UPS Rolls Out Dimensional Pricing Changes Effective December 2014
Following the lead of its chief competitor, FedEx, Atlanta-based transportation and logistics bellwether UPS today said that effective December 29, it will also adopt dimensional pricing in the United States.
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Company officials said that dimensional weight will be used to calculate the billable weight of a shipment on all UPS Ground services and UPS Standard to Canada packages.
Press Release: UPS Announces Dimensional Weight Changes
This type of pricing is already deployed by UPS for both its domestic and international air services, as well as its UPS Standard to Mexico ground services, UPS Ground packages, and UPS Standard to Canada for packages that are 3 cubic feet or larger.
“UPS has been researching the potential expansion of dimensional-weight pricing for a number of years because it enables us to more appropriately align rates with costs which are influenced by both the size and weight of packages,” said Alan Gershenhorn, UPS executive vice president and chief commercial officer, in a statement.
UPS made its decision to go with dimensional pricing in early May for its FedEx Ground and FedEx Freight offerings, with the changes taking effect on January 1, 2015.
For FedEx Ground, the company said it will apply dimensional weight pricing to all shipments moved via FedEx Ground, as opposed to its current method of applying dimensional weight pricing to packages that measure three cubic feet or more. FedEx defines dimensional weight pricing as “a common industry practice that sets the transportation price based on package volume–the amount of space a package occupies in relation to its actual weight.”
When FedEx and UPS announced rate changes for 2011 in late 2010, they both announced they would be implementing a change to the dimensional weight volumetric divisor, which is used to tally the amount of space allocated to a specific shipment. It is derived by multiplying a shipments length, width, and height, and then dividing that figure by its weight and then dividing it by 166, with the shipper being charged the greater of the result of the actual weight or the dimensional weight as determined by the aforementioned formula.
In 2010, FedEx implemented a change to the dimensional weight volumetric divisor from 194 to 166 for U.S. domestic services. And like FedEx, UPS made changes to its dimensional weight volumetric divisor, with U.S. Domestic UPS Air Services and U.S. Domestic UPS Ground Services (for packages 3 cubic feet or larger) changing from 194 to 166, among others.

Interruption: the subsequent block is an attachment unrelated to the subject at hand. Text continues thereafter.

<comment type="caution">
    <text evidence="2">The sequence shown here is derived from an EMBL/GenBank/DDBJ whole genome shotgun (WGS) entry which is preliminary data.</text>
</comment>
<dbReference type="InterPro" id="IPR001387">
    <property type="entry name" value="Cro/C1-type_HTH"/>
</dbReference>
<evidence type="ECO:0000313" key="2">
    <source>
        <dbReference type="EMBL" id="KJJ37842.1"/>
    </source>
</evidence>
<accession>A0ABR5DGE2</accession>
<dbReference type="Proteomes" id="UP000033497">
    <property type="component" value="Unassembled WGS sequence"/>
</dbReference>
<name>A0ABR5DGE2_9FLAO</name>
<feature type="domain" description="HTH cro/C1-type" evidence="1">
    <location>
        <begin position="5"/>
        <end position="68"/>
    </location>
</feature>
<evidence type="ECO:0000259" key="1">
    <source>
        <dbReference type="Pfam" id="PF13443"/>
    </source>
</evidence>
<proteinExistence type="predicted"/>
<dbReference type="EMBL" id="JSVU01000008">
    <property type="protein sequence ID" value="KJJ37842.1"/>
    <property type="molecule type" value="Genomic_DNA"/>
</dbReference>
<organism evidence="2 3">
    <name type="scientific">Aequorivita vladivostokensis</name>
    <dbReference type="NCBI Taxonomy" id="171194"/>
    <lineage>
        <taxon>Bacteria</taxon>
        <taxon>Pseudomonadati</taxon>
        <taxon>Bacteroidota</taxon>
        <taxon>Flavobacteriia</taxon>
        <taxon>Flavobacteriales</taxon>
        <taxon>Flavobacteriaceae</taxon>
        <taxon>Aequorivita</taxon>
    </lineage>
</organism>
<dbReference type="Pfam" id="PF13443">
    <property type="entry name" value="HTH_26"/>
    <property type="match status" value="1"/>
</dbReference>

Parcel industry experts told Logistics Management at this time that when these changes were made they would be a major hit to shippers, explaining it is strictly margin improvement as the carriers do not provide additional work or additional capacity investments while receiving more incremental revenue on the same shipments handled.
In explaining its rationale for making the decision to go with dimensional pricing for these respective product offerings, UPS officials noted that recent e-commerce shipping trends have brought about a decrease in package density, citing how the package weight compared to the physical exterior dimension is declining. And it added that this trend, in turn, causes cargo space to be less efficiently utilized and results in a higher cost per package. Through dimensional pricing, UPS said shippers will seek to optimize their packaging practices, which will reduce excess packaging materials and overall package sizes, leading to related reductions in fuel use, vehicle emissions and transportation costs.
“This is a very big change in pricing,” said Jerry Hempstead, president of Orlando, Florida-based parcel consultancy Hempstead Consulting. “There is no additional cost for the carrier. There is no additional service they are adding. They are just going to charge more for that which they have been doing for years. This is a pure yield improvement move. All the revenue should drop to the bottom line as profits. All that the carrier needs to do is a minor programming change to eliminate the current exemption and apply the [dimensional pricing] rules to all packages. Keep in mind that most ground shipments are under 10 pounds and it’s this part of the pricing matrix that this move is directed at.”